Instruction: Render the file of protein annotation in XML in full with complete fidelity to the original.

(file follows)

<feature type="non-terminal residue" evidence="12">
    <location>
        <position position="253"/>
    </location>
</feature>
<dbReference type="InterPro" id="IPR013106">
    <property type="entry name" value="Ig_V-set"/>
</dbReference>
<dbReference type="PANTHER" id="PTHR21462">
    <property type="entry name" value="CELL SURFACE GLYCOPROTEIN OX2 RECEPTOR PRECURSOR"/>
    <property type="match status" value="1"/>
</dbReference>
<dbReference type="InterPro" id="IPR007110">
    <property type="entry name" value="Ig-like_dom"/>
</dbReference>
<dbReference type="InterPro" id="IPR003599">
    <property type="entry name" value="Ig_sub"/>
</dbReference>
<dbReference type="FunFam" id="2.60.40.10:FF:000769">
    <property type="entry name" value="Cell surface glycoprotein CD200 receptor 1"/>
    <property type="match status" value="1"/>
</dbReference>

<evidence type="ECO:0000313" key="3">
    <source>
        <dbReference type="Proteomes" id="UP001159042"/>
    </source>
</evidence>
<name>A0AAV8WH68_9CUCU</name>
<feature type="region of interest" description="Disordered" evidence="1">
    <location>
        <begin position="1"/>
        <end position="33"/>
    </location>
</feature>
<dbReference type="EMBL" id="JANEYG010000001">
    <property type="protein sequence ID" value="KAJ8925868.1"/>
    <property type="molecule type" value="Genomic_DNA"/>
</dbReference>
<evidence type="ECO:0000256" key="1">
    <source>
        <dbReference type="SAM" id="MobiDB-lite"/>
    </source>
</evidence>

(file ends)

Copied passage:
<feature type="non-terminal residue" evidence="12">
    <location>
        <position position="253"/>
    </location>
</feature>
<dbReference type="InterPro" id="IPR013106">
    <property type="entry name" value="Ig_V-set"/>
</dbReference>
<dbReference type="PANTHER" id="PTHR21462">
    <property type="entry name" value="CELL SURFACE GLYCOPROTEIN OX2 RECEPTOR PRECURSOR"/>
    <property type="match status" value="1"/>
</dbReference>
<dbReference type="InterPro" id="IPR007110">
    <property type="entry name" value="Ig-like_dom"/>
</dbReference>
<dbReference type="InterPro" id="IPR003599">
    <property type="entry name" value="Ig_sub"/>
</dbReference>
<dbReference type="FunFam" id="2.60.40.10:FF:000769">
    <property type="entry name" value="Cell surface glycoprotein CD200 receptor 1"/>
    <property type="match status" value="1"/>
</dbReference>

<evidence type="ECO:0000313" key="3">
    <source>
        <dbReference type="Proteomes" id="UP001159042"/>
    </source>
</evidence>
<name>A0AAV8WH68_9CUCU</name>
<feature type="region of interest" description="Disordered" evidence="1">
    <location>
        <begin position="1"/>
        <end position="33"/>
    </location>
</feature>
<dbReference type="EMBL" id="JANEYG010000001">
    <property type="protein sequence ID" value="KAJ8925868.1"/>
    <property type="molecule type" value="Genomic_DNA"/>
</dbReference>
<evidence type="ECO:0000256" key="1">
    <source>
        <dbReference type="SAM" id="MobiDB-lite"/>
    </source>
</evidence>